A week after the Paris attacks I went out to see if anyone else was out. Along the Champs-Elysées the cars were moving along as usual, the Ferris wheel was turning. They switched on the lights along the avenue a day later than planned. Not many wandered the the Village de Noël Christmas market lanes and sidewalks. Walking toward the Seine, Dior along the Avenue Montaigne had the most spectacular decoration among illuminated trees.
Catching the bus from Alma-Marceau to Trocadéro, the Eiffel Tower appeared dark. The red, white and blue shone on the Trocadéro-facing side only. The crowd was thin, not elbow-to-elbow.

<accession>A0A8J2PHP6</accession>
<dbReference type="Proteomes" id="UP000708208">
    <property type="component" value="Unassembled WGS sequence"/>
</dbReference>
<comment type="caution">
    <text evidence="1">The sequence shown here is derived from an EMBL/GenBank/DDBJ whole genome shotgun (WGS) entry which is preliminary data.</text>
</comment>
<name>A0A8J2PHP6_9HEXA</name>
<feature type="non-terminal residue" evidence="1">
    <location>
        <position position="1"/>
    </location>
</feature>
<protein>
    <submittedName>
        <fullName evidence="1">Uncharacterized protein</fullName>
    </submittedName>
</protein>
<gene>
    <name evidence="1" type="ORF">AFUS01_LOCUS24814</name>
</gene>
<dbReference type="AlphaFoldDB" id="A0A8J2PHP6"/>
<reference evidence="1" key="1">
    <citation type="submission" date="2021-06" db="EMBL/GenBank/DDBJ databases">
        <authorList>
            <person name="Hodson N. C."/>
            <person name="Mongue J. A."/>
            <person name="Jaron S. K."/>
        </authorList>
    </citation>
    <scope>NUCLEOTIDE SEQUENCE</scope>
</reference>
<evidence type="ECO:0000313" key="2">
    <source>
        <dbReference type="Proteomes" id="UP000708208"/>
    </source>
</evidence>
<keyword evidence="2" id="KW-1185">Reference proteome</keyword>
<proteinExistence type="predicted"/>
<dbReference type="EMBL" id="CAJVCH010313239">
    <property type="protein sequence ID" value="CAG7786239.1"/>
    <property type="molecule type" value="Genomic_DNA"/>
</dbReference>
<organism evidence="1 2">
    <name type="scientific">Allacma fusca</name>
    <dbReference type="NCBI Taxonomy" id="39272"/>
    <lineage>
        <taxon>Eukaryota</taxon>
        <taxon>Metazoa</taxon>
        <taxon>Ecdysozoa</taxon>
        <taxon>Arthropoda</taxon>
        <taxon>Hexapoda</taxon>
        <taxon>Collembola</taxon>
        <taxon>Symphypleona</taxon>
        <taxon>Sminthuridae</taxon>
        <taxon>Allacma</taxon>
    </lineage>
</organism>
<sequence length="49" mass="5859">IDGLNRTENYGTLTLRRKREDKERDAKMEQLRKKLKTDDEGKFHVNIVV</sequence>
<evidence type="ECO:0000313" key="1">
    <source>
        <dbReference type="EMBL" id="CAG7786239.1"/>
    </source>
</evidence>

I walked across the Pont d’Iéna. Returning home on bus 63 along Boulevard Saint-Germain, passing the Assemblée Générale, the famous cafés were barely occupied. I could see straight through the windows to the back of the cafés. Once at Gare d’Austerlitz, I changed to my metro number 5. The night before the sidewalk cafés were filled in the 6th and the 11th, including music, laughter and lots of conversation. This night, in hommage perhaps, the café life was still.